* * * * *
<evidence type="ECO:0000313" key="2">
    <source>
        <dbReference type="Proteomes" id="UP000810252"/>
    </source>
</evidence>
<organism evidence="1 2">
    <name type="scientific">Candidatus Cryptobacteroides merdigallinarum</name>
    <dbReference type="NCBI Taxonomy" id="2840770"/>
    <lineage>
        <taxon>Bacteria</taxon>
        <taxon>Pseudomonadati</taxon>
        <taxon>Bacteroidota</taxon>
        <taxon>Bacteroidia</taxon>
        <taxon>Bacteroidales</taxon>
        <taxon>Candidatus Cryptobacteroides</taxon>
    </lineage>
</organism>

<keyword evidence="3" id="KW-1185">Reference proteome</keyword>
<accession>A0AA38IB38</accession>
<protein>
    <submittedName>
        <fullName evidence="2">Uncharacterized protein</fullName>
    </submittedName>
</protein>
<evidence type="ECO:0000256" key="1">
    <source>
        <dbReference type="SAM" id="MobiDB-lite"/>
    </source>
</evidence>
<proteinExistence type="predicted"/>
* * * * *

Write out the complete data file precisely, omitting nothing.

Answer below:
<evidence type="ECO:0000313" key="2">
    <source>
        <dbReference type="Proteomes" id="UP000810252"/>
    </source>
</evidence>
<organism evidence="1 2">
    <name type="scientific">Candidatus Cryptobacteroides merdigallinarum</name>
    <dbReference type="NCBI Taxonomy" id="2840770"/>
    <lineage>
        <taxon>Bacteria</taxon>
        <taxon>Pseudomonadati</taxon>
        <taxon>Bacteroidota</taxon>
        <taxon>Bacteroidia</taxon>
        <taxon>Bacteroidales</taxon>
        <taxon>Candidatus Cryptobacteroides</taxon>
    </lineage>
</organism>

<keyword evidence="3" id="KW-1185">Reference proteome</keyword>
<accession>A0AA38IB38</accession>
<protein>
    <submittedName>
        <fullName evidence="2">Uncharacterized protein</fullName>
    </submittedName>
</protein>
<evidence type="ECO:0000256" key="1">
    <source>
        <dbReference type="SAM" id="MobiDB-lite"/>
    </source>
</evidence>
<proteinExistence type="predicted"/>